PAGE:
Macro Focus Stacking

Started Apr 8, 2013 | Discussions thread
Duncan C
Veteran MemberPosts: 7,594
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Re: Macro Focus Stacking
In reply to rgolub, Apr 8, 2013

rgolub wrote:

Purists will tell you to use a focus rail instead of the focus ring.  It does make a difference at time - mostly with 'larger' shots (big flowers, more closeups than true macro) or if you rig the shot to use lots of slices.

What is better about moving the camera? Less optical changes to the image?

However, many times it's a toss up - the magnification change is very, very small with small camera movements and the software can compensate for it.  Moving a focus rail entails moving more mass (the entire camera / lens / rail) and so really requires a steady tripod.  That's not always possible outside of a studio.  Soft ground / snow / smaller tripod (because you are carrying one 5 miles in) makes it impossible to keep the system absolutely stable.

I just have a middle-of-the-road Manfrotto aluminum tripod with telescoping legs and and extendible center shaft. I had a pistol-grip head, but found it drooped, so I replaced it with a head with 3 axis adjustments and handles that I cinch down to lock it in place.

The pod and head aren't bargain basement gear, but it's also not a $1000 carbon fiber Gitzo pod, Kirk ball-head and plate, and Wimberly Sidekick either. Somehow I can't justify spending $2000 on  a tripod rig.

What kind of head do you recommend? I've asked for macro rails for my birthday, which is next month.

Also, can you talk about the Helicon workflow? Ideally, comparing it to PS?

Furthermore, moving the rail automatically is a much more involved process than moving the focus ring.  There is a device that puts a small motor on a focusing rail, but it's expensive and clumsy and needs a 12 volt battery.  I'm carrying enough in the field, thankyouverymuch, not to want to drag a car battery as well.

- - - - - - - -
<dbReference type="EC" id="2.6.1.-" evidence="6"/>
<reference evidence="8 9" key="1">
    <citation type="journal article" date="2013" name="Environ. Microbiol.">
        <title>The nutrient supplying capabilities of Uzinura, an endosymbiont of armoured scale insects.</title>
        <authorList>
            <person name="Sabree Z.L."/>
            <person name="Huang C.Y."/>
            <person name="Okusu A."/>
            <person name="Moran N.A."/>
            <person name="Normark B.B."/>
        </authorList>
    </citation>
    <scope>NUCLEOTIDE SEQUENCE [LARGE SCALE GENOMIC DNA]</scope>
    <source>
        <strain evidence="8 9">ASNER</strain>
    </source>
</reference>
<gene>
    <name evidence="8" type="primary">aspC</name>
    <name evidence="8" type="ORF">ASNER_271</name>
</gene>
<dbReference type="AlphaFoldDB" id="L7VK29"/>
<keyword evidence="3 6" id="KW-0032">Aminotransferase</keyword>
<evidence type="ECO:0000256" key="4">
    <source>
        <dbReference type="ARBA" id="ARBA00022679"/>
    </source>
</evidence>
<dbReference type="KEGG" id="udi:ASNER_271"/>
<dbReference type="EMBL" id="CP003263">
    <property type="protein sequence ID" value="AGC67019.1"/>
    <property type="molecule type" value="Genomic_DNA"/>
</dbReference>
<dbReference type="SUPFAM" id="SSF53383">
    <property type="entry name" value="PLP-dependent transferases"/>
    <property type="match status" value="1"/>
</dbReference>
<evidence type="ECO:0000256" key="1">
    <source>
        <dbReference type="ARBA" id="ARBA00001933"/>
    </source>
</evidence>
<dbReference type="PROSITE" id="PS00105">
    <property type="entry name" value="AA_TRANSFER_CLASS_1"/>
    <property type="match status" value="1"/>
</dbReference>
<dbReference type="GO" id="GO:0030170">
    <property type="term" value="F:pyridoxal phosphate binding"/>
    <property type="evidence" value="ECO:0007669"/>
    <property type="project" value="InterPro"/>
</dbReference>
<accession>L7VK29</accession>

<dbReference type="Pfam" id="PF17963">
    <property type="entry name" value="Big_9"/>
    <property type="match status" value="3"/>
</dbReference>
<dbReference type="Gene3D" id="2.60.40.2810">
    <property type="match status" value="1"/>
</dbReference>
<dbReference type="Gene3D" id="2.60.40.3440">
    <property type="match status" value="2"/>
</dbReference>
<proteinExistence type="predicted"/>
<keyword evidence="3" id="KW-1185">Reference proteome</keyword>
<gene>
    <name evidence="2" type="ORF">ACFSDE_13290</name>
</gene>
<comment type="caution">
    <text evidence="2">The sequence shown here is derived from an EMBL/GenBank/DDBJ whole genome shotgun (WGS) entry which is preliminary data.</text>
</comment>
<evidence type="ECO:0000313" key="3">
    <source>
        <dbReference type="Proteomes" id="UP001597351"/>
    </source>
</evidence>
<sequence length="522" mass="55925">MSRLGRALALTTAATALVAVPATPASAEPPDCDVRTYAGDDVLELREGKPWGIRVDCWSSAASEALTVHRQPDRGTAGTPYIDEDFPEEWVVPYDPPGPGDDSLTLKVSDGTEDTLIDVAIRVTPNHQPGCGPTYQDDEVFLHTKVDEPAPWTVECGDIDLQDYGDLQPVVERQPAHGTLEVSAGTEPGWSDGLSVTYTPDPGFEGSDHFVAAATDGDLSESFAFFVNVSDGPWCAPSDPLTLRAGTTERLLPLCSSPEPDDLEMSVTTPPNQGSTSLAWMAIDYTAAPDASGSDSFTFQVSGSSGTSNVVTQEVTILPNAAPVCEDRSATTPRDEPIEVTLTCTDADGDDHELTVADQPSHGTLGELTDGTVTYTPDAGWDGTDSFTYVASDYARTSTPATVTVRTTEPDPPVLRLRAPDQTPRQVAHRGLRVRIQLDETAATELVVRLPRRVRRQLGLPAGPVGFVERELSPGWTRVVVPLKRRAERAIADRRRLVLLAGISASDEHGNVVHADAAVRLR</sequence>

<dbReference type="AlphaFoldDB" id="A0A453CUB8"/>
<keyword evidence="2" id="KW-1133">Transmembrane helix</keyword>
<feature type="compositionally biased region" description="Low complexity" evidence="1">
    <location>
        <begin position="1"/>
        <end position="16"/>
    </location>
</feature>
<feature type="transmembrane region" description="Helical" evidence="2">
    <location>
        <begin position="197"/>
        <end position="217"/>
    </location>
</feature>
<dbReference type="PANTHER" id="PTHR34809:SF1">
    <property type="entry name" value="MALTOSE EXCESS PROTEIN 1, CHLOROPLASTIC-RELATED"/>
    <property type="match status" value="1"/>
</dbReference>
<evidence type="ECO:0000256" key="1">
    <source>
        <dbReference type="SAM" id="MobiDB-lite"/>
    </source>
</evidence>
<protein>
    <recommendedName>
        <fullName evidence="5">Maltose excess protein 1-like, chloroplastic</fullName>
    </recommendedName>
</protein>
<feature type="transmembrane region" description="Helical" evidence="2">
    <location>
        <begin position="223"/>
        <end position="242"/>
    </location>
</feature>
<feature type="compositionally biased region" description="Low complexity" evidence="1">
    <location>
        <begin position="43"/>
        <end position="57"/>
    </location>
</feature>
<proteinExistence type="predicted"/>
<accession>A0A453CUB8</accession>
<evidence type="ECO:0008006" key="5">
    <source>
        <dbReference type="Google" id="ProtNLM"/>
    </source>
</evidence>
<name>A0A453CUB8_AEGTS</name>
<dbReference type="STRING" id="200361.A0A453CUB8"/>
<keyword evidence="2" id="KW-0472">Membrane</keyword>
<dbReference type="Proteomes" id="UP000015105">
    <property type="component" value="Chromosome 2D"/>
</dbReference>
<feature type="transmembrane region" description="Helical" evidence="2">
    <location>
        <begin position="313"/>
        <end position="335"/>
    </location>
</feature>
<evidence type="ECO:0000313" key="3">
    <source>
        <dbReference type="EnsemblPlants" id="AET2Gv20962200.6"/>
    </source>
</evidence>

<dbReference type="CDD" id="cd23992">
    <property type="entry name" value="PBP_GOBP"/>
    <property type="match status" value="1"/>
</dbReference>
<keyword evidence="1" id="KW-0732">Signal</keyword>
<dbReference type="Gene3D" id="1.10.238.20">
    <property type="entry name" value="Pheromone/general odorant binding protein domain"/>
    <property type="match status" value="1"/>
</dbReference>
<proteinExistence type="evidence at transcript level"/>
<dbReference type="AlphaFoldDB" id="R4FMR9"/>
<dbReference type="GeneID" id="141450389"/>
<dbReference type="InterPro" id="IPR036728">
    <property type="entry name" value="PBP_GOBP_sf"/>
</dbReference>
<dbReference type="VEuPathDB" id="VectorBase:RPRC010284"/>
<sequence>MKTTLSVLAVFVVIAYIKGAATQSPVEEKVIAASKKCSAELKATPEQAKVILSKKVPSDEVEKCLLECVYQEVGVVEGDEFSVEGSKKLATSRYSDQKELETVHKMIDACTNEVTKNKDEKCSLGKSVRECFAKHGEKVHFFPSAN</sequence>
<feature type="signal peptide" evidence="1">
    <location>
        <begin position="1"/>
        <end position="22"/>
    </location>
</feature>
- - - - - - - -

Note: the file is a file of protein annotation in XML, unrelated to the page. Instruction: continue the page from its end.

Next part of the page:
With an iPad mini and a , I've got a 600 gram device that does hands off focus stacking in the field with incredible results.

With an iPad mini and a comma? Huh? What word is missing there?

Just the jostling of the system as you manually turn the lens can cause image degradation.  Doing it hands off is much better from a number of angles.  Less movement, less mud on the clothes, less back strain from hunching down.  Using an automatic system by controlling the focus ring also allows you to create software that controls the rest of the camera simultaneously (like the Helicon Focus Andriod app and the CamRanger) - very slick.

Yup. I found the same thing. Is Helicon's mobile app Andriod only? I'm a Mac/iPhone/iPad user and developer.

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